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what unicode characters fit in 1, 2, 4 bytes? Can someone point me to complete character chart?

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Read this first: – Cody Gray Feb 3 '11 at 10:05
A complete chart? That's going to be a HUGE one. See this for a printed version of the Basic Multilingual Plane (there are 16 more):… See DecodeUnicode for a wiki-like representation of Unicode characters: – Piskvor Feb 3 '11 at 10:09
You could also read about Universal Codes: – ruslik Feb 3 '11 at 10:25
up vote 16 down vote accepted

Characters are encoded according to their position in the range. You can actually find the algorithm on the Wikipedia page for UTF8 - you can implement it very quickly Wikipedia UTF8 Encoding

  • U+0000 to U+007F are (correctly) encoded with one byte
  • U+0080 to U+07FF are encoded with 2 bytes
  • U+0800 to U+FFFF are encoded with 3 bytes
  • U+010000 to U+10FFFF are encoded with 4 bytes
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The wikipedia article on UTF-8 has a good enough description of the encoding:

  • 1 byte = code points 0x000000 to 0x00007F
  • 2 bytes = code points 0x000070 to 0x0007FF
  • 3 bytes = code points 0x000800 to 0x00FFFF
  • 4 bytes = code points 0x010000 to 0x10FFFF

The charts can be downloaded directly from It's a set of about 150 PDF files, because a single chart would be huge (maybe 30 MiB).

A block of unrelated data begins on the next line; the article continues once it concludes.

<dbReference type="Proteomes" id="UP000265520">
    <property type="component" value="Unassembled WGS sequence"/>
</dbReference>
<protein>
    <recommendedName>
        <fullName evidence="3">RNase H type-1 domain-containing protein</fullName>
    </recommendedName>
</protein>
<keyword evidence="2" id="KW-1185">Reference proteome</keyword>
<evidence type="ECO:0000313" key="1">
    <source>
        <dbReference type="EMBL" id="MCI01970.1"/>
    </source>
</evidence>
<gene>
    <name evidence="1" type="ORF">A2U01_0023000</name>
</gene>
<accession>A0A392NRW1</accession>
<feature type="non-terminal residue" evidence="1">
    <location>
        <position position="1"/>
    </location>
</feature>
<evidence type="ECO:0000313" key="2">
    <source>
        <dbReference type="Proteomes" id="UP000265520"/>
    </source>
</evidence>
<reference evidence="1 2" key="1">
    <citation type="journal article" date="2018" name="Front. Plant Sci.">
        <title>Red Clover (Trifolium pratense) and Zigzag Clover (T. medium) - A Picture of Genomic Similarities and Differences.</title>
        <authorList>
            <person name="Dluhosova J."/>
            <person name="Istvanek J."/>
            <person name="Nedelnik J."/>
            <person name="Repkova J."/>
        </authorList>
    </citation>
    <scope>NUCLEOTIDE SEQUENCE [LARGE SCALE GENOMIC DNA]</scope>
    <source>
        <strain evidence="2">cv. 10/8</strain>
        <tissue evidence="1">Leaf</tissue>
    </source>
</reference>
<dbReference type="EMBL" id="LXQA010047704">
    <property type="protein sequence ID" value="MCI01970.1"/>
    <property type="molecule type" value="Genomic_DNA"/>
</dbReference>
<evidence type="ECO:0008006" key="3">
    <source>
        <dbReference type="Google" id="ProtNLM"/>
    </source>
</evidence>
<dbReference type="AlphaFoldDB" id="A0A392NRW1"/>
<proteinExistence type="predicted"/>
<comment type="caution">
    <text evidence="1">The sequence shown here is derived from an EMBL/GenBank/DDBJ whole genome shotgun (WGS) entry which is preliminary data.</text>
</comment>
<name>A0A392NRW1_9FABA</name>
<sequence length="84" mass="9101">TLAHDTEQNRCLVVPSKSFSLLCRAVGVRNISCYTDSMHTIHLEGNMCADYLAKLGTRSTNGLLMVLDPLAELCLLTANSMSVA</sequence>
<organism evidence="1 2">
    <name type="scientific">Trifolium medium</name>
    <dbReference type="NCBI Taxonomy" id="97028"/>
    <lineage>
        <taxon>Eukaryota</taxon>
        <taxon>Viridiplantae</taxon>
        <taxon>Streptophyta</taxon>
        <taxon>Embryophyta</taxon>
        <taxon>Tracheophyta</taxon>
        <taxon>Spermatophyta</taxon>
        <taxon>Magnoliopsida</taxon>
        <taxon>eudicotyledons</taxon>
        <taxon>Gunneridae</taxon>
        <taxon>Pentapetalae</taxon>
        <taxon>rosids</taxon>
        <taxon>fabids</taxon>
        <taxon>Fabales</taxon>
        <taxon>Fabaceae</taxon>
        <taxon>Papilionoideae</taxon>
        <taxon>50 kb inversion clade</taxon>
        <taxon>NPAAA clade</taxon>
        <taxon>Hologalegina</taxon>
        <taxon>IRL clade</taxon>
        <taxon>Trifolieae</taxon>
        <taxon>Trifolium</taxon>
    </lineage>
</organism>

Also be aware that Unicode (compared to something like ASCII) is much more complex to process - there's things like right-to-left text, byte order marks, code points that can be combined ("composed") to create a single character and different ways of representing the exact same string (and a process to convert strings into a canonical form suitable for comparison), a lot more white-space characters, etc. I'd recommend downloading the entire Unicode specification and reading most of it if you're planning to do more than "not much".

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UTF-8 compromises of 1 to a limit of 6 bytes, although the current amount of code points is covered with just 4 bytes. UTF-8 uses the first byte to determine how long (in bytes) the character is - see the various links to the Wiki page:

UTF-8 Wikipedia

Single byte UTF-8 is effectively ASCII - UTF-8 was designed to be compatible with it, which is why it's more prevalent than UTF-16, for example.

Edit: Apparently, it was agreed the UTF-8's code points would not exceed 21 bits (4 byte sequences) - but it has the technical capability to handle up to 31 bits (6 byte UTF-8).

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UTF-8 is limited to 4 bytes. Unicode code points are limited to U+1FFFFF (21 bits), and UTF-8 encoding is canonical (must choose shortest). Therefore, you can never end up with a 5 byte UTF-8 sequence. Either it would decode to a character past U+1FFFFF, or it would not be canonical. – MSalters Feb 3 '11 at 10:29
UTF-8's current character set only uses 4 bytes, but it was designed for code points up to 31 bits - resulting in a 6 byte sequence. – Mikaveli Feb 3 '11 at 10:35
6-byte characters? [shudder] – Piskvor Feb 3 '11 at 11:25

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